Under former coach Guy Boucher, the Tampa Bay Lightning implemented a ferocious 1-3-1 neutral zone defense that could unhinge even the most explosive offensive teams. Now, head coach Jon Cooper’s squad utilizes a 1-2-2 wide forecheck which suffocates opponents through the neutral zone.
Throughout the first three games of the series, the Bruins have struggled mightily to generate offensive opportunities. Masked by the first lines’ dynamite performance in game one, the Bruins scoring depth has been stymied. Through three games, shots on goal favor the Lighting 104-75. Tampa Bay allows controls a dominant 57.14% of shots attempted, leading the Bruins by a margin of 156-117 (This highlights another issue: the Bruins aren’t hitting the net, but that’s for another time).
The Bruins, owners of the league’s second-best Corsi For % during the regular season, have been worn down and bemused by the Lightning’s neutral zone defense. Let’s break it down, shall we?
As mentioned previously, the Tampa Bay run a ‘wide’ 1-2-2 forecheck. The first forward applies pressure to the puck carrier, taking his time and space away and trying to force him to turn the puck over. The other two forwards linger in the neutral zone, occupying passing lanes and patrolling the Bruins’ forwards who streak through the neutral zone looking for a pass. The two forwards make sure to stay apart from each other and cover the width of the ice, hence ‘wide’. The defensemen also take away forwards’ time and space, as they linger close enough to intercept passes or close in at their own blueline.
The following clip illustrates the defense’s ability to close quickly and disrupt the play for Tampa Bay.
Matt Grzelcyk attempts to find David Pastrnak, who is curling through the middle of the ice to enter the zone. Victor Hedman, anticipating the pass, steps up and forces Pastrnak to chip the puck into the zone and relinquish possession. Hedman had the ability to challenge Pastrnak because Dan Girardi was covering the winger changing and Alex Killorn dropped into coverage wide, shadowing Patrice Bergeron.
The Bruins have kept the weak-side wing wide in the neutral zone in an attempt to stretch out the defense. However, the abrupt pressure applied by the Lightning isolates the puck carrier and creates turnovers or one-on-three zone entries. The center curls and retrieves the pass from the Boston defense, yet the Bruins wingers don’t accumulate the same speed, incapable of amassing a threat to challenge Tampa Bay’s defense when flat-footed.
However, there are a few ways for the Bruins to beat the Lightning’s smothering neutral zone defense. When a defenseman pinches, a wing could drop a pass back to the center tearing through the middle of the ice, creating an odd man two-on-one situation. The more this play occurs, the Lightning defense will grow increasingly passive, placing more stress on the two Lightning forwards to contain the Bruins speed through the neutral zone and open up passing lanes.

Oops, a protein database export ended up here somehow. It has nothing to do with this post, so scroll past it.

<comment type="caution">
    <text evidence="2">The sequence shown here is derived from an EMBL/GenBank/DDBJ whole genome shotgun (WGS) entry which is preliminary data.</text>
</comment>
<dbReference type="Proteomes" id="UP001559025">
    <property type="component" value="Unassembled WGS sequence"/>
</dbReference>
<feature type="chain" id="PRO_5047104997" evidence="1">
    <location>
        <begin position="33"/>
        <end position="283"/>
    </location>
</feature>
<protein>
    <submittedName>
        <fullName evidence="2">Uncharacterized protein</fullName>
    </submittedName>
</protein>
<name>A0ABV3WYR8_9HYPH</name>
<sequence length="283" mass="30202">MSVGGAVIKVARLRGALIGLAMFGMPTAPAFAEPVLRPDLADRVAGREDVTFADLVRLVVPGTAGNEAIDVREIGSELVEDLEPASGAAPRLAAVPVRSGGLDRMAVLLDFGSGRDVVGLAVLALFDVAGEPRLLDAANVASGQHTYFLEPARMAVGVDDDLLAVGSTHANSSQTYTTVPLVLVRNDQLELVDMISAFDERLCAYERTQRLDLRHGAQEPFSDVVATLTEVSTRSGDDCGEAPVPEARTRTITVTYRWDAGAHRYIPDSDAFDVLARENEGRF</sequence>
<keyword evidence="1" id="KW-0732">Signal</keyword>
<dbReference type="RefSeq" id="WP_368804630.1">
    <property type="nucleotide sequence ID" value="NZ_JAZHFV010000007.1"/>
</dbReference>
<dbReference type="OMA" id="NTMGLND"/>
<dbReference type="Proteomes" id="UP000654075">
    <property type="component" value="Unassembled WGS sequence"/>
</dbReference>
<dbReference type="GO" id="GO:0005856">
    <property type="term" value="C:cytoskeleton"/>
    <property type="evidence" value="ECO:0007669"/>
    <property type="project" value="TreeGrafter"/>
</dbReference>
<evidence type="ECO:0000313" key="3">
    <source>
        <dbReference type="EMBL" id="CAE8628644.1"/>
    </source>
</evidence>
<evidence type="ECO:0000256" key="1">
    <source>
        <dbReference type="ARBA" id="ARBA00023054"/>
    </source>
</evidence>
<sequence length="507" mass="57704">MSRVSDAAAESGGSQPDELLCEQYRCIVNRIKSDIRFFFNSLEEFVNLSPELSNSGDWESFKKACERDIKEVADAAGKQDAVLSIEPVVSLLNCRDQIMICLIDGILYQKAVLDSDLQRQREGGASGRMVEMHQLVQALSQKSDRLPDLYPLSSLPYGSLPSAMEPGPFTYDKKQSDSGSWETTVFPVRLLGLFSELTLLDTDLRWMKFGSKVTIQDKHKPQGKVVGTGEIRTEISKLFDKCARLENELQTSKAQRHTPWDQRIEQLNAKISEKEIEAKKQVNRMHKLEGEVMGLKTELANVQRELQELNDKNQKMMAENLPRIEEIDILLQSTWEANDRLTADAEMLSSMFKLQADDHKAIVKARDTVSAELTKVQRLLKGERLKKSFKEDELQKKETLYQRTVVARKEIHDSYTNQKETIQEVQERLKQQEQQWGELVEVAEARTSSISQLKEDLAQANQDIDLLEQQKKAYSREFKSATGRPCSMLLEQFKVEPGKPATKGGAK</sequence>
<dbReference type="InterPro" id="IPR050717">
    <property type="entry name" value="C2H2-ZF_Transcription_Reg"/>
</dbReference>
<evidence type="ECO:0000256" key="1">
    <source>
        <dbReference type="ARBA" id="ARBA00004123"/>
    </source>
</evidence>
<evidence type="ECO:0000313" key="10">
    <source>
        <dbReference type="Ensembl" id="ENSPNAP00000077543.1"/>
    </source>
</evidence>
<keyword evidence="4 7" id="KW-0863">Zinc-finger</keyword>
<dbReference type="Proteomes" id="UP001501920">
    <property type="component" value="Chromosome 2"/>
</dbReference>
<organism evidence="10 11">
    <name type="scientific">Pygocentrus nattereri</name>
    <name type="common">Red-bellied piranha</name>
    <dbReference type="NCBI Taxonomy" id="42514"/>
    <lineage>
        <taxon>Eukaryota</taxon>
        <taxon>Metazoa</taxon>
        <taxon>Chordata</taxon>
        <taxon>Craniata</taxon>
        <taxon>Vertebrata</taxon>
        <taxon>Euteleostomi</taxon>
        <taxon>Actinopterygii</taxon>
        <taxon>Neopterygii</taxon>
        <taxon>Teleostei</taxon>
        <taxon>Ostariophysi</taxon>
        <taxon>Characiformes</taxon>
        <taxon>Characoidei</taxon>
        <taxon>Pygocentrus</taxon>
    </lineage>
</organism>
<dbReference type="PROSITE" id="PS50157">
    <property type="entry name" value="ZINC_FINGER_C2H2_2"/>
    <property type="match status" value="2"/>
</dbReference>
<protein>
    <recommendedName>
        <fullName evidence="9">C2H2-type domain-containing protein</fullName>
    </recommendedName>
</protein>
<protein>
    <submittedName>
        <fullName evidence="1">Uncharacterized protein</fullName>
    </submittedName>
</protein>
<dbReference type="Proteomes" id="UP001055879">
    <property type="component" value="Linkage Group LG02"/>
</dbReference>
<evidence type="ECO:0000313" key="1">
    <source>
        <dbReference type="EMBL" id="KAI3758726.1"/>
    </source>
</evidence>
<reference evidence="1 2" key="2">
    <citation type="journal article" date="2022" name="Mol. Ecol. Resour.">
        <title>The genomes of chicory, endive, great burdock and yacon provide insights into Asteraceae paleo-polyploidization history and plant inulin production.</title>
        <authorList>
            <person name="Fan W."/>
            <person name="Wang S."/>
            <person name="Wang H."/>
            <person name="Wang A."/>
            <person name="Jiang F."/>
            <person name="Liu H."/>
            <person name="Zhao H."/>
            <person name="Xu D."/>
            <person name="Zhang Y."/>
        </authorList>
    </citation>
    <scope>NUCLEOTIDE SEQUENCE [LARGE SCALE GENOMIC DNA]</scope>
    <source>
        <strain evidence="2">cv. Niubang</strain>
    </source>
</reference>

Another solution would be getting the defense more involved in attacking the forecheck. Charlie McAvoy, Torey Krug and Matt Grzelcyk are fleet-footed defensemen who possess the vision, speed and playmaking ability to get by the first Lightning forechecker and carry the puck into the offensive zone under control.
In the following clip from game three, Charlie McAvoy takes advantage of open ice and speeds through the 1-2-2 formation, before dishing the puck off to Danton Heinen for a shot from the right circle.
Just a minute later, Grzelcyk positioned himself behind the first forechecker when receiving the pass. The Boston University caught the Lighting flat-footed and was able to locate a wide open Riley Nash for a controlled zone entry and shot on goal.
The Lighting’s forecheck is so successful due to the speed on its roster. The forwards can fly, zipping by opponents like the defenders have lead in their skates. The speed of the first forechecker reduces the time and space of the defender, forcing a quick and often misplaced pass. The remaining forwards and defense possess the quickness to converge and disrupt plays quickly. In order to evade the Lightning’s stout defense and quick pressure, the Bruins routinely resort to dumping the puck into the zone.
Dump-ins create a puck possession problem. Andrei Vasilevskiy has been active at retrieving pucks and distributing them to an open blue-and-white jersey. The Lightning defense have a step on the Bruins’ attackers, which gives the Lightning a chance to corral the puck and regain possession. The Bruins have not been able to set up their offensive game plan in the zone because the team has struggled to carry the puck into the zone and establish any sort of dangerous scoring chances. In terms of high danger scoring chances, the Bruins trail the Floridian counterparts 25-13 throughout the series. How could the team possibly be expected to put pucks past a Vezina candidate when it cannot adequately challenge the goaltender? In order to generate offense and kick start the struggling forward group, the Bruins need to be able to control the puck when entering the offensive zone.